• Loyola High School of Los Angeles, private, 1901 Venice Boulevard[2]
  • Berendo Middle School, LAUSD, 1157 South Berendo Street,[2] which claims the title as the oldest intermediate school continuously in operation in Los Angeles and perhaps in the entire United States
  • Sophia T. Salvin Special Education Center, LAUSD, 1925 Budlong Avenue[2]
  • Leo Politi Elementary School, LAUSD, 2481 West 11th Street[2]
  • Tenth Street Elementary School, LAUSD, 1000 Grattan Street[2]
  • Saint Thomas the Apostle School, private elementary, 2632 West 15th Street[2]
  • Magnolia Avenue Elementary School, LAUSD, 1626 South Orchard Avenue[2]
  • Los Angeles Christian School, private, 1630 West 20th Street[2]

Public library[edit]

Los Angeles Public Library operates the Pico-Union Branch Library at 1030 South Alvarado Street.[12]

Cemetery[edit]

Angelus-Rosedale Cemetery was founded as Rosedale Cemetery in 1884, when Los Angeles was a small city of around 28,000 people, on 65 acres (260,000 m2) of land between Washington and Venice boulevards (then 16th Street) between Normandie Avenue and Walton and Catalina Streets.[13][14]

Notable people[edit]

Adjacent neighborhoods[edit]

Relation of Pico-Union to other communities:[1][3][4]

See also[edit]

References[edit]

  1. ^ a b [1] "Central L.A.," Mapping L.A., Los Angeles Times
  2. ^ a b c d e f g h i j k l m n o p q [2] "Pico-Union," Mapping L.A., Los Angeles Times
  3. ^ a b c The Thomas Guide, 2006, pages 633 and 634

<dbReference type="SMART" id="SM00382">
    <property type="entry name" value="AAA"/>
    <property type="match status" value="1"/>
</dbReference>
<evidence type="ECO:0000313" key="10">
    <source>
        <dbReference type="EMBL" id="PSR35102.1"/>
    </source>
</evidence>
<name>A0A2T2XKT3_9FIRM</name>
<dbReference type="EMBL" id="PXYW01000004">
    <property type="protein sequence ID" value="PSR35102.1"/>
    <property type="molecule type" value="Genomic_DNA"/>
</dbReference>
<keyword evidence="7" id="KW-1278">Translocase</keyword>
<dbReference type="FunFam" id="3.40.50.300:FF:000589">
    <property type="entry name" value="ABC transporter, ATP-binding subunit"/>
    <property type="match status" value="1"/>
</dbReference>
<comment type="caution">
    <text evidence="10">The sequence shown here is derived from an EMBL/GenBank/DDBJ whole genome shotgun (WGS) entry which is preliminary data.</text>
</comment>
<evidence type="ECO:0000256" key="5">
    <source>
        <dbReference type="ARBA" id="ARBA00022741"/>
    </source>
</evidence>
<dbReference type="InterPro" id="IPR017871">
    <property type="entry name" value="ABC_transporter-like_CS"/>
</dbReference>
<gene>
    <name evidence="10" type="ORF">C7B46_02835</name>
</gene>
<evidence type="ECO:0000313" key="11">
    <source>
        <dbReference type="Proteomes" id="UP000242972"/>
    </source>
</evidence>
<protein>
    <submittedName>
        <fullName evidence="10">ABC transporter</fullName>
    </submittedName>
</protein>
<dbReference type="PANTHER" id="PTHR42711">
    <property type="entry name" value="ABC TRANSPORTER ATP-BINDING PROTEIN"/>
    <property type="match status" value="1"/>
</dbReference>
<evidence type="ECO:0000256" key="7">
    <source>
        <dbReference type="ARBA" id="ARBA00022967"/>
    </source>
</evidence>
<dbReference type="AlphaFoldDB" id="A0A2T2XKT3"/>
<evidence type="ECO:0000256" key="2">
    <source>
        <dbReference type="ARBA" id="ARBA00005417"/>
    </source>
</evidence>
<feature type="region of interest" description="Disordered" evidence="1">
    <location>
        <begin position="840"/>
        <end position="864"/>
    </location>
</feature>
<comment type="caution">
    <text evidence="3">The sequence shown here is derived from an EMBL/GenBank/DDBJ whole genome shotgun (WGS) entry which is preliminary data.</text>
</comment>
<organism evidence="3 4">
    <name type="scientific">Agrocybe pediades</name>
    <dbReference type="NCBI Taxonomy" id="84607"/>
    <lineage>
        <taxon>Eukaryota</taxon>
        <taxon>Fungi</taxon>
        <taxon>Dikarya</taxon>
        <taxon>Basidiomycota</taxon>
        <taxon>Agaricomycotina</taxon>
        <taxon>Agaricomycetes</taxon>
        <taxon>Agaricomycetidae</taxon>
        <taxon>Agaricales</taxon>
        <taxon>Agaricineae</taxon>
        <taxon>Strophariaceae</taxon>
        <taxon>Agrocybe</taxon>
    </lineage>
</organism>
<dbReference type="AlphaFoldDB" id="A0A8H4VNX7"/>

4. ^ a b [3]"South L.A.," Mapping L.A., Los Angeles Times
  5. ^ Pico Union Self-Guided Walking Tour, 2009
  6. ^ Shyong, Frank (September 9, 2012) "L.A. Salvadoran Community Sees Hope Along a New Corridor Los Angeles Times
  7. ^ Los Angeles Peoples Temple
  8. ^ [4] "Density," Mapping L.A., Los Angeles Times
  9. ^ Antonio Olivo, "Learning From a Community’s Hard Work," Los Angeles Times, October 2, 1999, pageB-1
  10. ^ [5] "Population Density," Mapping L.A., Los Angeles Times
  11. ^ [6] SIATech web page
  12. ^ [7] Los Angeles Public Library
  13. ^ Los Angeles Times, Nov. 20, 1884, "Rosedale—The Opening of a New Cemetery in this City," p. 0_4
  14. ^ "Los Angeles County History - An Illustrated History of Southern California - Los Angeles City". CalArchives4u.com. 1890. Archived from the original on 2008-03-11. Retrieved 2008-04-11. 

External links[edit]

  • [8] Comments about living in Pico-Union
  • [9] Pico-Union crime map and statistics
  • [10] Map of Street Gangs in Pico-Union Neighborhood
  • [11] Project One, Community Redevelopment Agency
  • [12] Project Two, Community Redevelopment Agency
  • [13] LA City Office of Historic Resources
  • [14] Historic Preservation Plan
  • [15] The Graff Lab
  • [16] The King of Pop Michael Jackson Mural "MJ2010," MJFanClub.net